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What is the Lifetime Learning Credit?

Higher education costs are continuing to soar with no end in sight. Over the past decade, tuition at public four-year universities has risen by 35 percent, according to the Center on Budget and Policy Priorities. The average annual cost for tuition, fees, and room and board at a four-year public college for in-state students now tops $20,000, according to Trends in College Pricing 2019, published by College Board.

But there’s a valuable tax credit many people aren’t aware of that can help lessen the sting of rising college education expenses. The Lifetime Learning Credit offers a tax credit of up to 20 percent of the first $10,000 (up to a maximum credit of $2,000) in qualifying education expenses for individuals and families that qualify.

Who Can Claim the Lifetime Learning Credit?

The Lifetime Learning Credit is available to parents who paid college education expenses for a qualified dependent (or themselves) during the preceding year. This includes tuition, fees, books, supplies and other course materials.

In order to claim the Lifetime Learning Credit, your modified adjusted gross income (or MAGI) cannot exceed certain levels. For tax year 2019, you can’t claim the credit if your MAGI is above $68,000 for single filers or $136,000 for married couples filing jointly. (You can’t claim the credit if you’re married and file taxes separately.)

If your MAGI is between $58,000 and $68,000 if you’re single — or between $116,000 and $136,000 if you’re married and file jointly — you can claim a partial Lifetime Learning Credit. Here are a few more criteria for claiming the credit:

  • You cannot be claimed as a dependent on anyone else’s tax return.
  • The student for whom the credit is being claimed must have been enrolled at an eligible educational institution for at least one academic period beginning in the tax year for which the credit is being claimed.
  • Eligible educational institutions include colleges, universities, trade schools and other post-secondary institutions eligible to participate in student aid programs run by the U.S. Department of Education.
  • The coursework was postsecondary and geared toward obtaining a degree or recognized education credential or designed to help the student obtain or improve job skills.

How to Claim the Lifetime Learning Credit

You should receive a tuition statement (IRS Form 1098-T) from the qualifying educational institution you paid expenses to no later than January 31 listing the college expenses you paid. If you received any tax-free education assistance for the student — such as scholarships, fellowships or grants — you must subtract this from the credit amount.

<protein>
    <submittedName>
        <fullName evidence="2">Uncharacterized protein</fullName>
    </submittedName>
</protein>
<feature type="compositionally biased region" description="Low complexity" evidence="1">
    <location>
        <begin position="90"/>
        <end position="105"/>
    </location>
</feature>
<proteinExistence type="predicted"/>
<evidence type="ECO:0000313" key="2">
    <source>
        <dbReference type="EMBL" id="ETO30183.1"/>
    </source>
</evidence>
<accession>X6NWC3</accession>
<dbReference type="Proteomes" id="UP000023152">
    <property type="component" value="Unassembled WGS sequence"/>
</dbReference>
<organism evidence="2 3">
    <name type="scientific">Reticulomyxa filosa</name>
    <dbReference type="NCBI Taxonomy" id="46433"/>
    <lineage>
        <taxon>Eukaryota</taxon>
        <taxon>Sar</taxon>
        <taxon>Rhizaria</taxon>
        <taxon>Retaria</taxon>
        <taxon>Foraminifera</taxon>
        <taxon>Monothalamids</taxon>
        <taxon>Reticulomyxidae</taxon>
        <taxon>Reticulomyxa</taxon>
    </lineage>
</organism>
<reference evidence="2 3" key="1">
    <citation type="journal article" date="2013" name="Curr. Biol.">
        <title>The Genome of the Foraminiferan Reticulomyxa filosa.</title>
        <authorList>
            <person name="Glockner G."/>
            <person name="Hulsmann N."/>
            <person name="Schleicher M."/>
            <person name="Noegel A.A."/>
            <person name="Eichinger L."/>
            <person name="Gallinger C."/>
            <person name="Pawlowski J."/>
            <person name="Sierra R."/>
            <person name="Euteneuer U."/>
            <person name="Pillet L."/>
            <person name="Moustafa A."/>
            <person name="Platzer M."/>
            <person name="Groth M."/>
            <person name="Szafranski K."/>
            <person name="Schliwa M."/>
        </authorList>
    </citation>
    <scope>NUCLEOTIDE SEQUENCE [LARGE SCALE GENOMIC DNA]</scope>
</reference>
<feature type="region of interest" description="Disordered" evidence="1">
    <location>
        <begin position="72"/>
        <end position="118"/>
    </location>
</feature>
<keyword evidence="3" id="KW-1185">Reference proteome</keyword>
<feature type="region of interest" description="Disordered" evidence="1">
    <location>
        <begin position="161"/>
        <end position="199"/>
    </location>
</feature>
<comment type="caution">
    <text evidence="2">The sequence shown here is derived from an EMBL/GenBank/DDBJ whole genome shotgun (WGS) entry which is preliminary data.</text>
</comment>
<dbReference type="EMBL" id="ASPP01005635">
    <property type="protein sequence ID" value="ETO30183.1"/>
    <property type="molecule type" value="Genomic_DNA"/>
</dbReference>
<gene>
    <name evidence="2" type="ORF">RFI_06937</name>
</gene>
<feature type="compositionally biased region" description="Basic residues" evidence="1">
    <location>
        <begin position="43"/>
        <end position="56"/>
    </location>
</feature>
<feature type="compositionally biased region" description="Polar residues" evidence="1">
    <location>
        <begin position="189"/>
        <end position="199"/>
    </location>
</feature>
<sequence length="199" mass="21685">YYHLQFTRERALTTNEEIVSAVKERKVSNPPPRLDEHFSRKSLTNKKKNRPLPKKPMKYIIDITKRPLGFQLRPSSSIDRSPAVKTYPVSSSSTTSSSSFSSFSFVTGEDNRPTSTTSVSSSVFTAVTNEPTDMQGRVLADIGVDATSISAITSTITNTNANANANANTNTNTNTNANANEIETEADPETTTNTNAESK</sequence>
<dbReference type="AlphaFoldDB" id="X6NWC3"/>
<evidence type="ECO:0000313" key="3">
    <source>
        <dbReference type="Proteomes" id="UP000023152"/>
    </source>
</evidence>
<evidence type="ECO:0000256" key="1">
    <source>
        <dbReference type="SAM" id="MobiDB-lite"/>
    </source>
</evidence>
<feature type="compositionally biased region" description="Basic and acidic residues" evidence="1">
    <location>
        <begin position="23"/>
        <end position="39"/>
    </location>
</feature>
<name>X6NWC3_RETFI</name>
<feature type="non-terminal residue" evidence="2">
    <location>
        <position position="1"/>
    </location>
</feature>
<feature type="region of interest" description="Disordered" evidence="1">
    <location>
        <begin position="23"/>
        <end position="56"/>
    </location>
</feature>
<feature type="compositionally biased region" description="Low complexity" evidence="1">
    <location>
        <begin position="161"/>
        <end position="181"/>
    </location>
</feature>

If you meet the qualification criteria, you will fill out IRS Form 8863 with the relevant information from Form 1098-T and then file this form along with your tax return. Remember that the credit only applies to the first $10,000 in qualifying expenses and is capped at 20 percent of expenses or a total of $2,000.

For example, if your qualified expenses total $10,000 or more and you qualify for the full credit, your credit would be $2,000. But if your expenses total just $5,000, your credit would be $1,000 (.20 x 5,000).

The Lifetime Learning Credit vs. the American Opportunity Tax Credit

Don’t confuse the Lifetime Learning Credit with American Opportunity Tax Credit, a similar tax credit for qualifying educational expenses. The latter can only be claimed during the first four years of college or other qualifying type of higher education. The Lifetime Learning Credit can be claimed for graduate studies as well.

Also note that you can’t claim both the Lifetime Learning Credit and the American Opportunity Tax Credit for the same student’s qualifying education expenses, though you can claim them both for different students’ expenses. If you qualify for both credits, figure out which one offers the most benefit and claim that one.

Lessen the Burden of Paying for College

The Lifetime Learning Credit can help lessen the burden of college costs for your family if you qualify for it. Visit the IRS website to learn more about the Lifetime Learning Credit.

Read More: A Guide to Saving for Your Child’s Education


The content contained in this blog post is intended for general informational purposes only and is not meant to constitute legal, tax, accounting or investment advice. You should consult a qualified legal or tax professional regarding your specific situation. Keep in mind that investing involves risk. The value of your investment will fluctuate over time and you may gain or lose money.
Any reference to the advisory services refers to Personal Capital Advisors Corporation, a subsidiary of Personal Capital. Personal Capital Advisors Corporation is an investment adviser registered with the Securities and Exchange Commission (SEC). Registration does not imply a certain level of skill or training nor does it imply endorsement by the SEC.

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